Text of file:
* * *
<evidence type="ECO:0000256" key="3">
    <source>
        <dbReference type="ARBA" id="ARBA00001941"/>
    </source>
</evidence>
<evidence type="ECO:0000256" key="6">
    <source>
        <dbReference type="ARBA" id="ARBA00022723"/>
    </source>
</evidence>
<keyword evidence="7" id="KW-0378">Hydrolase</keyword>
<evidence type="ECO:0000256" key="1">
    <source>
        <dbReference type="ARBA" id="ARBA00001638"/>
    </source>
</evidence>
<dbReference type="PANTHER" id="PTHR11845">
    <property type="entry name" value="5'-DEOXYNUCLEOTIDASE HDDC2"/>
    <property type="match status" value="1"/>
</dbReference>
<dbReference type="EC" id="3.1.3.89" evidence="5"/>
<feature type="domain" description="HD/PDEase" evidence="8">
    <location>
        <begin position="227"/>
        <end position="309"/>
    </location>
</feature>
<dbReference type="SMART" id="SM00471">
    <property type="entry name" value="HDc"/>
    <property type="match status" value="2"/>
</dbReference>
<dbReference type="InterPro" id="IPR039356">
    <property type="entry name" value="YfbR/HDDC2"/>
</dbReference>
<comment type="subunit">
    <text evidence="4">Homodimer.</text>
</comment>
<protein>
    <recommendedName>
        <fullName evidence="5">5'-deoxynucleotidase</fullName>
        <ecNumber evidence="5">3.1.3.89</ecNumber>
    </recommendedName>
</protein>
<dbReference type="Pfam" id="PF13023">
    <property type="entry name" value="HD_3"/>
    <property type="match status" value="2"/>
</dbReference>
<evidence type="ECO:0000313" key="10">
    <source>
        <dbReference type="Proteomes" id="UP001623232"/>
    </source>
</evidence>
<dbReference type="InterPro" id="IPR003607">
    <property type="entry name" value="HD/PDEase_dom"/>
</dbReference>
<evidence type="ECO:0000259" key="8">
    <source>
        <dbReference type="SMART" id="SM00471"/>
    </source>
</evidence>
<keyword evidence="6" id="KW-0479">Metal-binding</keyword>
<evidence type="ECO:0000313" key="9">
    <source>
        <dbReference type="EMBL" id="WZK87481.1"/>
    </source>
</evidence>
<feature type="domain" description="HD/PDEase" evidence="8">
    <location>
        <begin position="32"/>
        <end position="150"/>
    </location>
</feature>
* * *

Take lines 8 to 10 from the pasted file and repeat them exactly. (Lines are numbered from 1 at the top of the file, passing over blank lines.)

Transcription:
        <dbReference type="ARBA" id="ARBA00022723"/>
    </source>
</evidence>